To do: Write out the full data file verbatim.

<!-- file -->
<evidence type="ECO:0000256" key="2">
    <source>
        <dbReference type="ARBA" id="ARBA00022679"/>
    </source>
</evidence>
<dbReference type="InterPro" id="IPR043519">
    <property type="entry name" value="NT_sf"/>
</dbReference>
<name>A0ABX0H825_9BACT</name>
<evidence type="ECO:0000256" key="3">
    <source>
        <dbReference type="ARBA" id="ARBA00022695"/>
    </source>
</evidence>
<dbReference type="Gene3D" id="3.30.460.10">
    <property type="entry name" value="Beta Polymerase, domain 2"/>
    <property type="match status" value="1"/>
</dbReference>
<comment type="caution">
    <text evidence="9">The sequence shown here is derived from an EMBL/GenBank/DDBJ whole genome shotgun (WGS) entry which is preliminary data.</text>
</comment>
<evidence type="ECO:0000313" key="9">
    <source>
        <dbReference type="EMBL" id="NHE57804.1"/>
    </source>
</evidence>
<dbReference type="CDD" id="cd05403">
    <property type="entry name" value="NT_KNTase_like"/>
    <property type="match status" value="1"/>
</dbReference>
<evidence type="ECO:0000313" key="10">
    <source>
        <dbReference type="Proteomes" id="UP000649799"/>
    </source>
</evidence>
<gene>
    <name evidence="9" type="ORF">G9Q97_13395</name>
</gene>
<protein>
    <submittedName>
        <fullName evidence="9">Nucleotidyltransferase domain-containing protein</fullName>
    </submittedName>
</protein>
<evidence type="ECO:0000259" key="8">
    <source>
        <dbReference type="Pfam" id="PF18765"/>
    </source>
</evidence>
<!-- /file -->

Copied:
<evidence type="ECO:0000256" key="2">
    <source>
        <dbReference type="ARBA" id="ARBA00022679"/>
    </source>
</evidence>
<dbReference type="InterPro" id="IPR043519">
    <property type="entry name" value="NT_sf"/>
</dbReference>
<name>A0ABX0H825_9BACT</name>
<evidence type="ECO:0000256" key="3">
    <source>
        <dbReference type="ARBA" id="ARBA00022695"/>
    </source>
</evidence>
<dbReference type="Gene3D" id="3.30.460.10">
    <property type="entry name" value="Beta Polymerase, domain 2"/>
    <property type="match status" value="1"/>
</dbReference>
<comment type="caution">
    <text evidence="9">The sequence shown here is derived from an EMBL/GenBank/DDBJ whole genome shotgun (WGS) entry which is preliminary data.</text>
</comment>
<evidence type="ECO:0000313" key="9">
    <source>
        <dbReference type="EMBL" id="NHE57804.1"/>
    </source>
</evidence>
<dbReference type="CDD" id="cd05403">
    <property type="entry name" value="NT_KNTase_like"/>
    <property type="match status" value="1"/>
</dbReference>
<evidence type="ECO:0000313" key="10">
    <source>
        <dbReference type="Proteomes" id="UP000649799"/>
    </source>
</evidence>
<gene>
    <name evidence="9" type="ORF">G9Q97_13395</name>
</gene>
<protein>
    <submittedName>
        <fullName evidence="9">Nucleotidyltransferase domain-containing protein</fullName>
    </submittedName>
</protein>
<evidence type="ECO:0000259" key="8">
    <source>
        <dbReference type="Pfam" id="PF18765"/>
    </source>
</evidence>